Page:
This project provides a novel way for researchers working with Fischer 344 rats to quantify and statistically analyse changes of structural features between genetic models, experimental treatments, age and other factors. This tool can be utilized as input to Pydpiper anatomical co-registration algorithms to quickly and precisely quantify structural volumes of Fischer 344 rat brains. On our local repository https://www.nearlab.xyz/resources/, we host these resources open source for Fischer 344 research use.


This project was supported by the Canadian Institutes of Health Research and Fonds de la recherche en santé du Québec


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Table 1: 14 selected anatomical structures and their volumes analysed through the RMINC package in R. Computed means along with standard deviation for each structure calculated for the whole sample cohort (n=41), males (n=24) and females (n=17) respectively.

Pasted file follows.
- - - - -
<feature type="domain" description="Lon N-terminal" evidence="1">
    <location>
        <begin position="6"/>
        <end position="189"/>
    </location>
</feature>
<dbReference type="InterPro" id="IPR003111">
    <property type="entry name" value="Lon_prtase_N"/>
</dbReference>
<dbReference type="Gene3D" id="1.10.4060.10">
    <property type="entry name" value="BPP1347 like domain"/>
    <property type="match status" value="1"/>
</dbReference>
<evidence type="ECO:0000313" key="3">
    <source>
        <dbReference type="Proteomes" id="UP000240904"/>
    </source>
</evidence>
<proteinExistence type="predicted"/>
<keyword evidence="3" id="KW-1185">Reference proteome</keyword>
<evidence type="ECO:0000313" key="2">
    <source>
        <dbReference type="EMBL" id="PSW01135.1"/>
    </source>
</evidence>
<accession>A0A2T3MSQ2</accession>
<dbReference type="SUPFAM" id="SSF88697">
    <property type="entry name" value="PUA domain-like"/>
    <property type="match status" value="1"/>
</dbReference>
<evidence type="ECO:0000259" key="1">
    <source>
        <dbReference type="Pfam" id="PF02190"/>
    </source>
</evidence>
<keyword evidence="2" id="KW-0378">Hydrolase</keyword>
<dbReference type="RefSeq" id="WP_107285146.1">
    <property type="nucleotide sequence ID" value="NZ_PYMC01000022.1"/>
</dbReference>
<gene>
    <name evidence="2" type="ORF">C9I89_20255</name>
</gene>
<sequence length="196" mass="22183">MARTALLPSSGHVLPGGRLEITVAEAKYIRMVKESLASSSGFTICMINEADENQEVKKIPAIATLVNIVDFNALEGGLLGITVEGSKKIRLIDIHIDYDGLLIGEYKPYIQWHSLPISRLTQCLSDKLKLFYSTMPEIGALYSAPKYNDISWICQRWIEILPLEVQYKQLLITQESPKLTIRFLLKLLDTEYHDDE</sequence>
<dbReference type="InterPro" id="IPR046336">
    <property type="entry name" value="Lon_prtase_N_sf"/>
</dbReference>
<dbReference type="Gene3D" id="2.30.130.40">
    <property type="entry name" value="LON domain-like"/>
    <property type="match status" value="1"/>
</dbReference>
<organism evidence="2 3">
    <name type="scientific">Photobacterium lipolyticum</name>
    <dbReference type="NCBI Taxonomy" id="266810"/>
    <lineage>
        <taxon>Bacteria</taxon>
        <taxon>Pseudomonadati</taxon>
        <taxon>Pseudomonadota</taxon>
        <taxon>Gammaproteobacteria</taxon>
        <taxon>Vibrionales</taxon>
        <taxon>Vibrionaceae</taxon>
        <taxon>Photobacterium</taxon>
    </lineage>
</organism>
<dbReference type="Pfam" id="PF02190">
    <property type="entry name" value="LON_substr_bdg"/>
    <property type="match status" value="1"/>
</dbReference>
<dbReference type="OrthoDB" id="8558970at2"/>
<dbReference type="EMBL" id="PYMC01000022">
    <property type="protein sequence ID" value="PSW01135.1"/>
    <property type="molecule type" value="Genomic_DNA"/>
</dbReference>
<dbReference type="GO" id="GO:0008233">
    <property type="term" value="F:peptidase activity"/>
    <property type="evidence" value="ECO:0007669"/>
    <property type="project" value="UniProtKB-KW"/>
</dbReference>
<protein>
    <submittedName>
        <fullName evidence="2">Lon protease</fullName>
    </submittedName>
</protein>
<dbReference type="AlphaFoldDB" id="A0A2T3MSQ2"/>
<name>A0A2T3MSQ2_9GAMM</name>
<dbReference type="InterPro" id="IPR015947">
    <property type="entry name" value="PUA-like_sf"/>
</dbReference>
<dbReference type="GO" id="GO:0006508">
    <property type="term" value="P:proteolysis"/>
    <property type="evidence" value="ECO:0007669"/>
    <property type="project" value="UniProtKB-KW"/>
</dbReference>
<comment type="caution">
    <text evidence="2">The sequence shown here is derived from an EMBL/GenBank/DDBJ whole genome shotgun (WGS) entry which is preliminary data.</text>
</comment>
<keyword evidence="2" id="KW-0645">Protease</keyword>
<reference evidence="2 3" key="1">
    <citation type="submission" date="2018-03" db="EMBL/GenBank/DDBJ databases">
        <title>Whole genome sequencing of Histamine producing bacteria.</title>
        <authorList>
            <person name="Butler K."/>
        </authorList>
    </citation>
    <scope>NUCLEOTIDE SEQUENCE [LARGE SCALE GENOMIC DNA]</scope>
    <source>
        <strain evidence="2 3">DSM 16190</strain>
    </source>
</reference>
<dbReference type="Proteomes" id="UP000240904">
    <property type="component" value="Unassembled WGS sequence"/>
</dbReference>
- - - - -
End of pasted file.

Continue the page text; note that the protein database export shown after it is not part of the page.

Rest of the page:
Figure 2: Comparison of the coefficient of variation (CV) for selected structures across all 41 subjects. Most structures vary between 5% and 8% across subjects. As expected, the ventricular system displays increased variation across subjects (14.2%).

Figure 3: Raw MRI 114 µm isotropic images co-registered to each other using deformation based morphometric algorithm MBM.py in Pydpiper software, resulting in an output non-linearly averaged template image with higher resolution. Output average can be up-sampled to 60 µm step size due to increased image fidelity. Output of MBM.py is the template over which the anatomical structures were delineated.

Figure 4: Visualization of the 117th coronal slice in minc-toolkit-v2’s Display program. On the right is the template brain with the atlas overlaid; on the left is the corresponding coronal slice from only the template brain. This figure has the structural abbreviations of delineated brain regions annotated onto the brain MRI using the Paxinos and Watson standardized nomenclature.

Figure 5: Cross-section of the template and atlas file at the 225th coronal slice. Slices displayed in coronal, sagittal, and axial planes.

Proc. Intl. Soc. Mag. Reson. Med. 27 (2019)